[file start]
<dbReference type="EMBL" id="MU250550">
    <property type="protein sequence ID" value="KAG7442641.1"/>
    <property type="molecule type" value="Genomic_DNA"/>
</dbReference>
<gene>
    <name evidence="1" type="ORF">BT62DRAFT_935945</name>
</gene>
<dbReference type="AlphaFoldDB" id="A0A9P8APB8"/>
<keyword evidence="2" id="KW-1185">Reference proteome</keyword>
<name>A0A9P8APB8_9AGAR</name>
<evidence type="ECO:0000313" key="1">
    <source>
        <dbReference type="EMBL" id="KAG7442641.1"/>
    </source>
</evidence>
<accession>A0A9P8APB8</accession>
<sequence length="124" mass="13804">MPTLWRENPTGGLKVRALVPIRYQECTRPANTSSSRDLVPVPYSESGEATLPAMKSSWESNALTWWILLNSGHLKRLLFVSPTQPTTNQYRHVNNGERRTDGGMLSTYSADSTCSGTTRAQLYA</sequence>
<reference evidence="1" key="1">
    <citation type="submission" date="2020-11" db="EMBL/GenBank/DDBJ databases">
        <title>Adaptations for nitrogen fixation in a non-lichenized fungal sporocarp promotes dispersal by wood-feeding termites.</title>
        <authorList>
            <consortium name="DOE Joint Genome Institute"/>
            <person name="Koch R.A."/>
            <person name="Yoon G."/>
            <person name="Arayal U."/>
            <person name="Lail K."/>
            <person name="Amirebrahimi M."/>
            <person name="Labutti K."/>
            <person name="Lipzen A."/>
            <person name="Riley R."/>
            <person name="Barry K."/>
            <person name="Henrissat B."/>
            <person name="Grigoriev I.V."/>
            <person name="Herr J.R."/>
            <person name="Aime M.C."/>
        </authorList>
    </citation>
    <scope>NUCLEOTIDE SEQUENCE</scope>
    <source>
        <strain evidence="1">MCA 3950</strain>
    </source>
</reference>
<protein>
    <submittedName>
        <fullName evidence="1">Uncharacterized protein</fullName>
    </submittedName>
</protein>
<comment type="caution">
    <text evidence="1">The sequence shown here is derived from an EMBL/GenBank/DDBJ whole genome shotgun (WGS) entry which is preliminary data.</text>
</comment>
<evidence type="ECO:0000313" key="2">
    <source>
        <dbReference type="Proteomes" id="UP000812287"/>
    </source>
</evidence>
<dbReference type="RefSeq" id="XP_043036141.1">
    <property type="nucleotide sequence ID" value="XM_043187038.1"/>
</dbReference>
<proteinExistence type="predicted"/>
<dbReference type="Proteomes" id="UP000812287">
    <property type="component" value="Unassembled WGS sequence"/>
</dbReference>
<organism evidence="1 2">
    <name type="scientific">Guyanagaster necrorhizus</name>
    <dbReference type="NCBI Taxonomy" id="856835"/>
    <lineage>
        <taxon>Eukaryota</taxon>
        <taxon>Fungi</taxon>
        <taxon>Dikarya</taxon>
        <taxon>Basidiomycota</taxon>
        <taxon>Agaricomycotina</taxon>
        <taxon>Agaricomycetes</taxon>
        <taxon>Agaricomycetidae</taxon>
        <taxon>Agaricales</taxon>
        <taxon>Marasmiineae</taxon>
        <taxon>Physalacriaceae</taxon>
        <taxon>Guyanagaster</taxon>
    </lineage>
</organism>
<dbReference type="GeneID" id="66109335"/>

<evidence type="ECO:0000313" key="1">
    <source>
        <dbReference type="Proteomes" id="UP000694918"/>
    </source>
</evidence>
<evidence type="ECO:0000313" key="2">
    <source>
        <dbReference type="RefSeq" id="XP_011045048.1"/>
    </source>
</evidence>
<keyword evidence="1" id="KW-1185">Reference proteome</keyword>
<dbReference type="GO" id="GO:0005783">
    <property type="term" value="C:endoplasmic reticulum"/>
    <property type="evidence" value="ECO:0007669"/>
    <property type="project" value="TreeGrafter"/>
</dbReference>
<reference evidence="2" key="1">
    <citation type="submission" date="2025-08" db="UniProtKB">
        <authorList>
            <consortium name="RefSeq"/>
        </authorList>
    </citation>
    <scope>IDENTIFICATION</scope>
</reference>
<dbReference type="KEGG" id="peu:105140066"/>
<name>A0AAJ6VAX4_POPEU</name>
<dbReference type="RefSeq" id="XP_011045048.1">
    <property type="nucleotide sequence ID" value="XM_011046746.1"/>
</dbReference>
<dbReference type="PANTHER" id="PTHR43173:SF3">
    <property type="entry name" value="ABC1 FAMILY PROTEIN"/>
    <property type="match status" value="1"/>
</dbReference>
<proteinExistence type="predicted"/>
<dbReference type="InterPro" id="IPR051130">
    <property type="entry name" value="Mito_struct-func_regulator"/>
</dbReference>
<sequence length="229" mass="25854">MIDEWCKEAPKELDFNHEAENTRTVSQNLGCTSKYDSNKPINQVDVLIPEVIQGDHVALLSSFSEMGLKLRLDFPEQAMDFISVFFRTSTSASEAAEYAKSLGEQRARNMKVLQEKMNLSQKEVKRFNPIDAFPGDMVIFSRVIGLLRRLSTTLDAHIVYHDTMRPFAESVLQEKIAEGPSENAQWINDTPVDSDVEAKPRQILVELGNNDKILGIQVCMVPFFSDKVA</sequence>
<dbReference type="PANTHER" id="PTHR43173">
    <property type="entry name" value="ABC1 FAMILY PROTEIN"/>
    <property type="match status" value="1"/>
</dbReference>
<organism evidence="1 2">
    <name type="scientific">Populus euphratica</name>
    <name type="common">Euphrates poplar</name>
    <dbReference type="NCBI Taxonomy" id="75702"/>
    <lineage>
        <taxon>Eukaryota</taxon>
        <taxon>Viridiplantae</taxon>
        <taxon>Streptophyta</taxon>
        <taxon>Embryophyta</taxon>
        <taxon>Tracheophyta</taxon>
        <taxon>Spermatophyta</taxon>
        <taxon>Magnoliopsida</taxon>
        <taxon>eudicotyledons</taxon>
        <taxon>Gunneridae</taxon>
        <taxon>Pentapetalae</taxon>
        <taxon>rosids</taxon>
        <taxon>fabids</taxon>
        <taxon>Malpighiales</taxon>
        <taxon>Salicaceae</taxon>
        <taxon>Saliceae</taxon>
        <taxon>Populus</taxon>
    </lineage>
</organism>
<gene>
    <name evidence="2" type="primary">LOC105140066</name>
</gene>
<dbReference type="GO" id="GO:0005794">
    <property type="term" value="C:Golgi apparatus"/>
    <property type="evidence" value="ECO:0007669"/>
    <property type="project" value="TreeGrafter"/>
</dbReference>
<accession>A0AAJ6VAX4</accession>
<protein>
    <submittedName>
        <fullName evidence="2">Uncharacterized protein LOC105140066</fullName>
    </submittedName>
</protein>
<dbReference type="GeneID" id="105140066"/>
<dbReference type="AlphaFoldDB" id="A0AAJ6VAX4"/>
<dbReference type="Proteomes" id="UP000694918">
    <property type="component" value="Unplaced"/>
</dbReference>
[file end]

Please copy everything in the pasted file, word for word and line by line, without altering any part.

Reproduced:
<dbReference type="EMBL" id="MU250550">
    <property type="protein sequence ID" value="KAG7442641.1"/>
    <property type="molecule type" value="Genomic_DNA"/>
</dbReference>
<gene>
    <name evidence="1" type="ORF">BT62DRAFT_935945</name>
</gene>
<dbReference type="AlphaFoldDB" id="A0A9P8APB8"/>
<keyword evidence="2" id="KW-1185">Reference proteome</keyword>
<name>A0A9P8APB8_9AGAR</name>
<evidence type="ECO:0000313" key="1">
    <source>
        <dbReference type="EMBL" id="KAG7442641.1"/>
    </source>
</evidence>
<accession>A0A9P8APB8</accession>
<sequence length="124" mass="13804">MPTLWRENPTGGLKVRALVPIRYQECTRPANTSSSRDLVPVPYSESGEATLPAMKSSWESNALTWWILLNSGHLKRLLFVSPTQPTTNQYRHVNNGERRTDGGMLSTYSADSTCSGTTRAQLYA</sequence>
<reference evidence="1" key="1">
    <citation type="submission" date="2020-11" db="EMBL/GenBank/DDBJ databases">
        <title>Adaptations for nitrogen fixation in a non-lichenized fungal sporocarp promotes dispersal by wood-feeding termites.</title>
        <authorList>
            <consortium name="DOE Joint Genome Institute"/>
            <person name="Koch R.A."/>
            <person name="Yoon G."/>
            <person name="Arayal U."/>
            <person name="Lail K."/>
            <person name="Amirebrahimi M."/>
            <person name="Labutti K."/>
            <person name="Lipzen A."/>
            <person name="Riley R."/>
            <person name="Barry K."/>
            <person name="Henrissat B."/>
            <person name="Grigoriev I.V."/>
            <person name="Herr J.R."/>
            <person name="Aime M.C."/>
        </authorList>
    </citation>
    <scope>NUCLEOTIDE SEQUENCE</scope>
    <source>
        <strain evidence="1">MCA 3950</strain>
    </source>
</reference>
<protein>
    <submittedName>
        <fullName evidence="1">Uncharacterized protein</fullName>
    </submittedName>
</protein>
<comment type="caution">
    <text evidence="1">The sequence shown here is derived from an EMBL/GenBank/DDBJ whole genome shotgun (WGS) entry which is preliminary data.</text>
</comment>
<evidence type="ECO:0000313" key="2">
    <source>
        <dbReference type="Proteomes" id="UP000812287"/>
    </source>
</evidence>
<dbReference type="RefSeq" id="XP_043036141.1">
    <property type="nucleotide sequence ID" value="XM_043187038.1"/>
</dbReference>
<proteinExistence type="predicted"/>
<dbReference type="Proteomes" id="UP000812287">
    <property type="component" value="Unassembled WGS sequence"/>
</dbReference>
<organism evidence="1 2">
    <name type="scientific">Guyanagaster necrorhizus</name>
    <dbReference type="NCBI Taxonomy" id="856835"/>
    <lineage>
        <taxon>Eukaryota</taxon>
        <taxon>Fungi</taxon>
        <taxon>Dikarya</taxon>
        <taxon>Basidiomycota</taxon>
        <taxon>Agaricomycotina</taxon>
        <taxon>Agaricomycetes</taxon>
        <taxon>Agaricomycetidae</taxon>
        <taxon>Agaricales</taxon>
        <taxon>Marasmiineae</taxon>
        <taxon>Physalacriaceae</taxon>
        <taxon>Guyanagaster</taxon>
    </lineage>
</organism>
<dbReference type="GeneID" id="66109335"/>

<evidence type="ECO:0000313" key="1">
    <source>
        <dbReference type="Proteomes" id="UP000694918"/>
    </source>
</evidence>
<evidence type="ECO:0000313" key="2">
    <source>
        <dbReference type="RefSeq" id="XP_011045048.1"/>
    </source>
</evidence>
<keyword evidence="1" id="KW-1185">Reference proteome</keyword>
<dbReference type="GO" id="GO:0005783">
    <property type="term" value="C:endoplasmic reticulum"/>
    <property type="evidence" value="ECO:0007669"/>
    <property type="project" value="TreeGrafter"/>
</dbReference>
<reference evidence="2" key="1">
    <citation type="submission" date="2025-08" db="UniProtKB">
        <authorList>
            <consortium name="RefSeq"/>
        </authorList>
    </citation>
    <scope>IDENTIFICATION</scope>
</reference>
<dbReference type="KEGG" id="peu:105140066"/>
<name>A0AAJ6VAX4_POPEU</name>
<dbReference type="RefSeq" id="XP_011045048.1">
    <property type="nucleotide sequence ID" value="XM_011046746.1"/>
</dbReference>
<dbReference type="PANTHER" id="PTHR43173:SF3">
    <property type="entry name" value="ABC1 FAMILY PROTEIN"/>
    <property type="match status" value="1"/>
</dbReference>
<proteinExistence type="predicted"/>
<dbReference type="InterPro" id="IPR051130">
    <property type="entry name" value="Mito_struct-func_regulator"/>
</dbReference>
<sequence length="229" mass="25854">MIDEWCKEAPKELDFNHEAENTRTVSQNLGCTSKYDSNKPINQVDVLIPEVIQGDHVALLSSFSEMGLKLRLDFPEQAMDFISVFFRTSTSASEAAEYAKSLGEQRARNMKVLQEKMNLSQKEVKRFNPIDAFPGDMVIFSRVIGLLRRLSTTLDAHIVYHDTMRPFAESVLQEKIAEGPSENAQWINDTPVDSDVEAKPRQILVELGNNDKILGIQVCMVPFFSDKVA</sequence>
<dbReference type="PANTHER" id="PTHR43173">
    <property type="entry name" value="ABC1 FAMILY PROTEIN"/>
    <property type="match status" value="1"/>
</dbReference>
<organism evidence="1 2">
    <name type="scientific">Populus euphratica</name>
    <name type="common">Euphrates poplar</name>
    <dbReference type="NCBI Taxonomy" id="75702"/>
    <lineage>
        <taxon>Eukaryota</taxon>
        <taxon>Viridiplantae</taxon>
        <taxon>Streptophyta</taxon>
        <taxon>Embryophyta</taxon>
        <taxon>Tracheophyta</taxon>
        <taxon>Spermatophyta</taxon>
        <taxon>Magnoliopsida</taxon>
        <taxon>eudicotyledons</taxon>
        <taxon>Gunneridae</taxon>
        <taxon>Pentapetalae</taxon>
        <taxon>rosids</taxon>
        <taxon>fabids</taxon>
        <taxon>Malpighiales</taxon>
        <taxon>Salicaceae</taxon>
        <taxon>Saliceae</taxon>
        <taxon>Populus</taxon>
    </lineage>
</organism>
<gene>
    <name evidence="2" type="primary">LOC105140066</name>
</gene>
<dbReference type="GO" id="GO:0005794">
    <property type="term" value="C:Golgi apparatus"/>
    <property type="evidence" value="ECO:0007669"/>
    <property type="project" value="TreeGrafter"/>
</dbReference>
<accession>A0AAJ6VAX4</accession>
<protein>
    <submittedName>
        <fullName evidence="2">Uncharacterized protein LOC105140066</fullName>
    </submittedName>
</protein>
<dbReference type="GeneID" id="105140066"/>
<dbReference type="AlphaFoldDB" id="A0AAJ6VAX4"/>
<dbReference type="Proteomes" id="UP000694918">
    <property type="component" value="Unplaced"/>
</dbReference>